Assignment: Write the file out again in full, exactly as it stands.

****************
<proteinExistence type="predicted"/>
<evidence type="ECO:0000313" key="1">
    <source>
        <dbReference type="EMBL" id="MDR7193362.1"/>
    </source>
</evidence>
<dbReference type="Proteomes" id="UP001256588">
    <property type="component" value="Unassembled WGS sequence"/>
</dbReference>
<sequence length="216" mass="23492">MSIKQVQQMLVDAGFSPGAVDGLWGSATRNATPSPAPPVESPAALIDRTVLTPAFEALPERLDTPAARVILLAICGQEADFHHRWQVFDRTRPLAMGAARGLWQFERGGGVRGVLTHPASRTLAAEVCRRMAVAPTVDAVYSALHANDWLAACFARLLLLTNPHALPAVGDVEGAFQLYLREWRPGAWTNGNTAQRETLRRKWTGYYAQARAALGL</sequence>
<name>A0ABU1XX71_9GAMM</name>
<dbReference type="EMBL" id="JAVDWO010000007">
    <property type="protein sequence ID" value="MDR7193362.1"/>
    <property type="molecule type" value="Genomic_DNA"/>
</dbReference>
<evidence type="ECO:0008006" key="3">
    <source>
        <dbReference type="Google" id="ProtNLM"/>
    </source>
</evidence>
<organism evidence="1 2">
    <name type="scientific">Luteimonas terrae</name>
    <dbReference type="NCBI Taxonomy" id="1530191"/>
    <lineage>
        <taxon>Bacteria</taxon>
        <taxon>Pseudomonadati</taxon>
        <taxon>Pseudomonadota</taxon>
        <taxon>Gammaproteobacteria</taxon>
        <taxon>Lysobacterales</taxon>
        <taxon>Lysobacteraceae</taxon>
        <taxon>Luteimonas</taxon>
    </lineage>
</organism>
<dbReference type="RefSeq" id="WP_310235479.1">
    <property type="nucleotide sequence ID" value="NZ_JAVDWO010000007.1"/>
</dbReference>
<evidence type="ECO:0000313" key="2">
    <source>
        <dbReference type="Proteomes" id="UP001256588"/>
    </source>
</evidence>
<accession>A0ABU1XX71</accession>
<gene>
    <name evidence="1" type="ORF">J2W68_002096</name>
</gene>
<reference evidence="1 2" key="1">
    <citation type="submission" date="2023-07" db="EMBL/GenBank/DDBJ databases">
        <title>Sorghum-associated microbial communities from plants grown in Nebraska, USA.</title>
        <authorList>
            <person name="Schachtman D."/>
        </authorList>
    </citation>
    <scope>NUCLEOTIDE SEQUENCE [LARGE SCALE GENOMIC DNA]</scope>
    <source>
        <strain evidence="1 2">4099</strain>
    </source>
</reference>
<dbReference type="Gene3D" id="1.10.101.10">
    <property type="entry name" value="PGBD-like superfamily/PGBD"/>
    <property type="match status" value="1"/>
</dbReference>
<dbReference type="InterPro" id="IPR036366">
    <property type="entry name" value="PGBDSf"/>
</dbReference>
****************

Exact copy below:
<proteinExistence type="predicted"/>
<evidence type="ECO:0000313" key="1">
    <source>
        <dbReference type="EMBL" id="MDR7193362.1"/>
    </source>
</evidence>
<dbReference type="Proteomes" id="UP001256588">
    <property type="component" value="Unassembled WGS sequence"/>
</dbReference>
<sequence length="216" mass="23492">MSIKQVQQMLVDAGFSPGAVDGLWGSATRNATPSPAPPVESPAALIDRTVLTPAFEALPERLDTPAARVILLAICGQEADFHHRWQVFDRTRPLAMGAARGLWQFERGGGVRGVLTHPASRTLAAEVCRRMAVAPTVDAVYSALHANDWLAACFARLLLLTNPHALPAVGDVEGAFQLYLREWRPGAWTNGNTAQRETLRRKWTGYYAQARAALGL</sequence>
<name>A0ABU1XX71_9GAMM</name>
<dbReference type="EMBL" id="JAVDWO010000007">
    <property type="protein sequence ID" value="MDR7193362.1"/>
    <property type="molecule type" value="Genomic_DNA"/>
</dbReference>
<evidence type="ECO:0008006" key="3">
    <source>
        <dbReference type="Google" id="ProtNLM"/>
    </source>
</evidence>
<organism evidence="1 2">
    <name type="scientific">Luteimonas terrae</name>
    <dbReference type="NCBI Taxonomy" id="1530191"/>
    <lineage>
        <taxon>Bacteria</taxon>
        <taxon>Pseudomonadati</taxon>
        <taxon>Pseudomonadota</taxon>
        <taxon>Gammaproteobacteria</taxon>
        <taxon>Lysobacterales</taxon>
        <taxon>Lysobacteraceae</taxon>
        <taxon>Luteimonas</taxon>
    </lineage>
</organism>
<dbReference type="RefSeq" id="WP_310235479.1">
    <property type="nucleotide sequence ID" value="NZ_JAVDWO010000007.1"/>
</dbReference>
<evidence type="ECO:0000313" key="2">
    <source>
        <dbReference type="Proteomes" id="UP001256588"/>
    </source>
</evidence>
<accession>A0ABU1XX71</accession>
<gene>
    <name evidence="1" type="ORF">J2W68_002096</name>
</gene>
<reference evidence="1 2" key="1">
    <citation type="submission" date="2023-07" db="EMBL/GenBank/DDBJ databases">
        <title>Sorghum-associated microbial communities from plants grown in Nebraska, USA.</title>
        <authorList>
            <person name="Schachtman D."/>
        </authorList>
    </citation>
    <scope>NUCLEOTIDE SEQUENCE [LARGE SCALE GENOMIC DNA]</scope>
    <source>
        <strain evidence="1 2">4099</strain>
    </source>
</reference>
<dbReference type="Gene3D" id="1.10.101.10">
    <property type="entry name" value="PGBD-like superfamily/PGBD"/>
    <property type="match status" value="1"/>
</dbReference>
<dbReference type="InterPro" id="IPR036366">
    <property type="entry name" value="PGBDSf"/>
</dbReference>